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Pressure grows for Aso to quit

A GROWING number of politicians in Japan's ruling party are frustrated with Prime Minister Taro Aso's leadership and want to replace him before a nationwide election due within months, one of them said yesterday.

Falling public support for Aso has renewed talk that his Liberal Democratic Party will dump him before the general election, which must be held by October.

Taku Yamamoto, a lower house politician, said he had collected half the 216 names needed in a petition that would bring forward the party's next vote for its leader, now scheduled for September.

"Lawmakers are doing their best to explain their achievements to the public, but they are criticized because of the prime minister," Yamamoto said.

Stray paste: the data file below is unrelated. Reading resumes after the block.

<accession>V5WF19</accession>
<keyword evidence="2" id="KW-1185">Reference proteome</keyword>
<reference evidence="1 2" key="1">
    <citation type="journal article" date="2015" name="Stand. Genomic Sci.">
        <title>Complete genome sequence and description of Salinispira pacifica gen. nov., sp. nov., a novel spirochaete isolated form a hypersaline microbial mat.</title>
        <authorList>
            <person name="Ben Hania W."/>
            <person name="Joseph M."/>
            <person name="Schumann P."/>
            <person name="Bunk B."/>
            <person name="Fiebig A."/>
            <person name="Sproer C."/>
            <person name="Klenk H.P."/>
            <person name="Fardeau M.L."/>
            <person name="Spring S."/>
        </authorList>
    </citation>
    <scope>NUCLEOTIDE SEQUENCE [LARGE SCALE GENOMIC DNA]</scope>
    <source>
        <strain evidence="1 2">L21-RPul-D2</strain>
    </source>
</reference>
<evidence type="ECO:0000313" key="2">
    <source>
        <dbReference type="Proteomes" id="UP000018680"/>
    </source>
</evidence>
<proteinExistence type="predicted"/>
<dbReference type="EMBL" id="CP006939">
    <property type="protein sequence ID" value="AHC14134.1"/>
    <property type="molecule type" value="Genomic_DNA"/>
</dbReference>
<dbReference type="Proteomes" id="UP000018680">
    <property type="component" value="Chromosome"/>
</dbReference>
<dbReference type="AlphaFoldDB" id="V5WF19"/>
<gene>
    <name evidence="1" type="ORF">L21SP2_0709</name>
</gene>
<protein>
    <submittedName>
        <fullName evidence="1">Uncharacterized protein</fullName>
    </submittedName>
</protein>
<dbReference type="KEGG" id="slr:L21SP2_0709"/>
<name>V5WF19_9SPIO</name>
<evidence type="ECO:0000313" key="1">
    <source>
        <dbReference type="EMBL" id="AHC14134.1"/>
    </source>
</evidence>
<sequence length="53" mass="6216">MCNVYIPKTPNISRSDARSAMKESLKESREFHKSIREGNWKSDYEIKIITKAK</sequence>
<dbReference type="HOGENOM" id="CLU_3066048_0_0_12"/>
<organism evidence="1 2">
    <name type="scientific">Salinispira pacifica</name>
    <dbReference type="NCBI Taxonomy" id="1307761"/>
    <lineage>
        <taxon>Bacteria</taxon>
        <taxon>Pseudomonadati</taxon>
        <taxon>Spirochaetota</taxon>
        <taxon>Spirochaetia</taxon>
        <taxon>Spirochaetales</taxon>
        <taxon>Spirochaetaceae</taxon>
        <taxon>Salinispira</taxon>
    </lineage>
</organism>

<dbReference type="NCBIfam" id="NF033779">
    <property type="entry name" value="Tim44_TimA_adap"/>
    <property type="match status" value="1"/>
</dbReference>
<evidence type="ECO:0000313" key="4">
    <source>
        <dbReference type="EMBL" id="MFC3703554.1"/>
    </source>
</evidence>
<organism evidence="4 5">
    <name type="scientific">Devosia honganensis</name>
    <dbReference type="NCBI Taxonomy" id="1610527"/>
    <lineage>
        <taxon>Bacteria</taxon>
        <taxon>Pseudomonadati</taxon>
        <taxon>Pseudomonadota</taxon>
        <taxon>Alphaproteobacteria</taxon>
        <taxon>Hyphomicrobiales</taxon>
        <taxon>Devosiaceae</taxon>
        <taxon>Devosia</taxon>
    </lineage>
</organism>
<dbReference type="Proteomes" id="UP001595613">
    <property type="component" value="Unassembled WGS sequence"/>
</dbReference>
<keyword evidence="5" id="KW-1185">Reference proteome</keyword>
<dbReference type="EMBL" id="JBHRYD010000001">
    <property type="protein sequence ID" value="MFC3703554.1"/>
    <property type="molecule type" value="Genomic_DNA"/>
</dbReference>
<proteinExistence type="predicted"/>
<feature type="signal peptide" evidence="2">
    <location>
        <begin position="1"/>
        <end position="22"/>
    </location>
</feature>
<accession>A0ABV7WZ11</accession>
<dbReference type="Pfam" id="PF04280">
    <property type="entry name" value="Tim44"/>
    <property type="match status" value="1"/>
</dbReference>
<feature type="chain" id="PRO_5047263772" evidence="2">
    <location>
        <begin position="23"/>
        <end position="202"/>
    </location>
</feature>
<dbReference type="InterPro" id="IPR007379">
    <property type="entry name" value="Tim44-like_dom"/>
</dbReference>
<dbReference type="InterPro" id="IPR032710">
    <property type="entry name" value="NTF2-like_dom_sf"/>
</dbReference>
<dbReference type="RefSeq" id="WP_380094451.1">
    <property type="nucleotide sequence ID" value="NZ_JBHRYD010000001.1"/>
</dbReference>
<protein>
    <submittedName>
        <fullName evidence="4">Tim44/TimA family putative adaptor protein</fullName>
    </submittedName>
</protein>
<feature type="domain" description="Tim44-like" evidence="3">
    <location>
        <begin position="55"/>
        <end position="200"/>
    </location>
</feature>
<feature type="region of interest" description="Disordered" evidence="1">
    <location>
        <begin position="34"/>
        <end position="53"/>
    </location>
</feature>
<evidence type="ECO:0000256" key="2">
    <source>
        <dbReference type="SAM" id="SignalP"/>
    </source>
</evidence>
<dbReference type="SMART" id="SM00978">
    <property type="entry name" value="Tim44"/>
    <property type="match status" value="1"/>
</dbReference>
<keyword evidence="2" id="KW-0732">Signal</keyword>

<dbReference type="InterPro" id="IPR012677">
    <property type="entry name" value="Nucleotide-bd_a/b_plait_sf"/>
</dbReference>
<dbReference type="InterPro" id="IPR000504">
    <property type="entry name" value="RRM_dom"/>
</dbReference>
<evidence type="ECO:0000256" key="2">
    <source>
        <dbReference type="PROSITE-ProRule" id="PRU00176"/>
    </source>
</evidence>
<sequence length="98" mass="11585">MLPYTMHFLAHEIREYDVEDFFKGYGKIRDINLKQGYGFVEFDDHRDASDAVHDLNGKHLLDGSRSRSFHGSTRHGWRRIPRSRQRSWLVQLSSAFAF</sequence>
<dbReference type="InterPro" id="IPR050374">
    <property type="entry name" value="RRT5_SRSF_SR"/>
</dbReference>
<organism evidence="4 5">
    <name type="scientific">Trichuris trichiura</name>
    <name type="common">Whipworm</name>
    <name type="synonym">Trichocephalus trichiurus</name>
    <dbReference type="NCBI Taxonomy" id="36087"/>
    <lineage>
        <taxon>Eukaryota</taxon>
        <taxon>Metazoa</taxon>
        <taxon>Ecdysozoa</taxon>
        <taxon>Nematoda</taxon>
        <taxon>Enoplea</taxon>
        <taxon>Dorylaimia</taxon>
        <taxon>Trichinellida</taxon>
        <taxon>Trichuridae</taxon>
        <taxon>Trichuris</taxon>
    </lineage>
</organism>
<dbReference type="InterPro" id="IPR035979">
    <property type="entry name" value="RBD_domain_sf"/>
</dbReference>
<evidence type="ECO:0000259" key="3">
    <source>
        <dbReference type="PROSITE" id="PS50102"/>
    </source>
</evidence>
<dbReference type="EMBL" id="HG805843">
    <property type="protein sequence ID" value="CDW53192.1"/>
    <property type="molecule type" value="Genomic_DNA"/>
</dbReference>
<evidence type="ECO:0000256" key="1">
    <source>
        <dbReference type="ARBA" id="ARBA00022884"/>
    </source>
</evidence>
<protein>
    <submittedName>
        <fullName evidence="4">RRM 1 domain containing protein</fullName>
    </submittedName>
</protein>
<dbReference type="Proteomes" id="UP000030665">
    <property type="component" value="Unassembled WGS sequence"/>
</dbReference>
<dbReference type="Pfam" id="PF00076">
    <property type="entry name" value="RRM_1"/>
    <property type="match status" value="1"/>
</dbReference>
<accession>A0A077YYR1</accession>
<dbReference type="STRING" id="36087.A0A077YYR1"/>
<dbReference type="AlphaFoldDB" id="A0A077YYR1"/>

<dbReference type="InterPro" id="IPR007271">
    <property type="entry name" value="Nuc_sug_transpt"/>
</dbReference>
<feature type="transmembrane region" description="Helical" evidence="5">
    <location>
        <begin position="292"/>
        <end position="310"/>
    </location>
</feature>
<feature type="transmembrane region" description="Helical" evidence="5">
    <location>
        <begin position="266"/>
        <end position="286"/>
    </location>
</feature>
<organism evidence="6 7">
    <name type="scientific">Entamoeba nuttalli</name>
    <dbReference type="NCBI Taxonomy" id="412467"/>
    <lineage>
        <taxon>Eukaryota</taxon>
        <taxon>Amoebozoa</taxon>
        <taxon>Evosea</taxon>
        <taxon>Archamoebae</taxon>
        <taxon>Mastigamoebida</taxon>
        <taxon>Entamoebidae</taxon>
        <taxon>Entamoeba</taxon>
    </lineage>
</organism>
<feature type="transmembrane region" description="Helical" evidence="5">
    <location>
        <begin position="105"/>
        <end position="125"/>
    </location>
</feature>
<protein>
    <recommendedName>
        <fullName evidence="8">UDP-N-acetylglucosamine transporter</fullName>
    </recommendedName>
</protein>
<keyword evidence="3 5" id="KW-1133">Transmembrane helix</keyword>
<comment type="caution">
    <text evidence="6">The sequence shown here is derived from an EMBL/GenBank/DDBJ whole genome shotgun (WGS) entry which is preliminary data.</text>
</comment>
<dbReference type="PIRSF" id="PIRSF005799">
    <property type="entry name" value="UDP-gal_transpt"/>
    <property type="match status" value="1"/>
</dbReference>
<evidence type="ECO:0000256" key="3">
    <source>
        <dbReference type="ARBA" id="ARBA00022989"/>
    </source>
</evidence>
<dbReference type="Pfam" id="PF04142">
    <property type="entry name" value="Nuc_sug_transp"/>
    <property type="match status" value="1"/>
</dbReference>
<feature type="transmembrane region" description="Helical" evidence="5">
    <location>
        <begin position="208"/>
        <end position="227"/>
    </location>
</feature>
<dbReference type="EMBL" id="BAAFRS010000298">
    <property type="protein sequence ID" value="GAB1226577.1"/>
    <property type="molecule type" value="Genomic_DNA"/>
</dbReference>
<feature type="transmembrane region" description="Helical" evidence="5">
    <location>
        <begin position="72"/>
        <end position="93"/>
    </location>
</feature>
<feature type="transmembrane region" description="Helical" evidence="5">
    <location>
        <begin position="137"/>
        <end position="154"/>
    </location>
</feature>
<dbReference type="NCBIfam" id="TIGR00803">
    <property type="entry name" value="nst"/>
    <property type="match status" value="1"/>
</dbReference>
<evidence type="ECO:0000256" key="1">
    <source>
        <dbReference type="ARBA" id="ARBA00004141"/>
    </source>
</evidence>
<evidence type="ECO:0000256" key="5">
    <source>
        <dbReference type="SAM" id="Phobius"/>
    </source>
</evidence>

"How can you keep quiet while coming under criticism?"

Recent surveys show the main opposition Democratic Party of Japan and its allies have a good shot at taking power in the election, which many analysts expect in August. That would end more than 50 years of almost unbroken rule by the business-friendly LDP, which is suffering from voter angst over a deep recession and longer-term worries such as rising social security costs.

Aso's clout within the party has weakened after policy flip-flops and a highly public feud with a close ally who quit his cabinet post earlier this month, Yamamoto said.

Names of possible successors are already being floated in the media, including Health Minister Yoichi Masuzoe, although it is not clear if any of them will be popular enough to turn the tide in favor for the LDP.

Comedian-turned-governor Hideo Higashikokubaru said yesterday he would run in the election on the party ticket but only if he could be its next leader.


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